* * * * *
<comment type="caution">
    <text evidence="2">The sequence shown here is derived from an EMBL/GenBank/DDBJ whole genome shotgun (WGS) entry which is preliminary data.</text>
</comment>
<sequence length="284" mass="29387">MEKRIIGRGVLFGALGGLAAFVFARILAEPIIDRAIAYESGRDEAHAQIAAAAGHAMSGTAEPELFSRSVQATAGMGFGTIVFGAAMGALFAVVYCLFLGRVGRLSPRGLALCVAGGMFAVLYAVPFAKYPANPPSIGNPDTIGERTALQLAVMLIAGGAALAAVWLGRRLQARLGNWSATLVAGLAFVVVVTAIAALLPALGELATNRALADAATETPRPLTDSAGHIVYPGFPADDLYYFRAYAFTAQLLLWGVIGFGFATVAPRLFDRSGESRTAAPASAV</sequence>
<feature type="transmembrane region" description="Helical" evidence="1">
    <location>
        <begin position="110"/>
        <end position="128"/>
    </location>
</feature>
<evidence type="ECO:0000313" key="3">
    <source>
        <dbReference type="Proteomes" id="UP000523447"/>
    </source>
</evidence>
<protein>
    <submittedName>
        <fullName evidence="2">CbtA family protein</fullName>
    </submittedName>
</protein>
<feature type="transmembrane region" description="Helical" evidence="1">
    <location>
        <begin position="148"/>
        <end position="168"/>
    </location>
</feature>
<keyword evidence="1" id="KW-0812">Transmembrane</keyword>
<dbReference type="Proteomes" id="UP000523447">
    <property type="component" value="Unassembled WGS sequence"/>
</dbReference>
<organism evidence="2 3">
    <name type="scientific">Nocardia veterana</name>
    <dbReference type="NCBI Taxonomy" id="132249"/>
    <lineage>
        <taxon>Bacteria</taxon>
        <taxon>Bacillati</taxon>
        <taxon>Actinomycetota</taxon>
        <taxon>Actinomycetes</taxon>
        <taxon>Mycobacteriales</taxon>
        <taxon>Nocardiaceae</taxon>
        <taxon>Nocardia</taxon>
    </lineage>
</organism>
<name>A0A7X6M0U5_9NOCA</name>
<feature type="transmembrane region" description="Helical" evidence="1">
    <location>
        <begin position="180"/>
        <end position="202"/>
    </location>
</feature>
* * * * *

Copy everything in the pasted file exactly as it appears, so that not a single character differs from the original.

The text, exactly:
<comment type="caution">
    <text evidence="2">The sequence shown here is derived from an EMBL/GenBank/DDBJ whole genome shotgun (WGS) entry which is preliminary data.</text>
</comment>
<sequence length="284" mass="29387">MEKRIIGRGVLFGALGGLAAFVFARILAEPIIDRAIAYESGRDEAHAQIAAAAGHAMSGTAEPELFSRSVQATAGMGFGTIVFGAAMGALFAVVYCLFLGRVGRLSPRGLALCVAGGMFAVLYAVPFAKYPANPPSIGNPDTIGERTALQLAVMLIAGGAALAAVWLGRRLQARLGNWSATLVAGLAFVVVVTAIAALLPALGELATNRALADAATETPRPLTDSAGHIVYPGFPADDLYYFRAYAFTAQLLLWGVIGFGFATVAPRLFDRSGESRTAAPASAV</sequence>
<feature type="transmembrane region" description="Helical" evidence="1">
    <location>
        <begin position="110"/>
        <end position="128"/>
    </location>
</feature>
<evidence type="ECO:0000313" key="3">
    <source>
        <dbReference type="Proteomes" id="UP000523447"/>
    </source>
</evidence>
<protein>
    <submittedName>
        <fullName evidence="2">CbtA family protein</fullName>
    </submittedName>
</protein>
<feature type="transmembrane region" description="Helical" evidence="1">
    <location>
        <begin position="148"/>
        <end position="168"/>
    </location>
</feature>
<keyword evidence="1" id="KW-0812">Transmembrane</keyword>
<dbReference type="Proteomes" id="UP000523447">
    <property type="component" value="Unassembled WGS sequence"/>
</dbReference>
<organism evidence="2 3">
    <name type="scientific">Nocardia veterana</name>
    <dbReference type="NCBI Taxonomy" id="132249"/>
    <lineage>
        <taxon>Bacteria</taxon>
        <taxon>Bacillati</taxon>
        <taxon>Actinomycetota</taxon>
        <taxon>Actinomycetes</taxon>
        <taxon>Mycobacteriales</taxon>
        <taxon>Nocardiaceae</taxon>
        <taxon>Nocardia</taxon>
    </lineage>
</organism>
<name>A0A7X6M0U5_9NOCA</name>
<feature type="transmembrane region" description="Helical" evidence="1">
    <location>
        <begin position="180"/>
        <end position="202"/>
    </location>
</feature>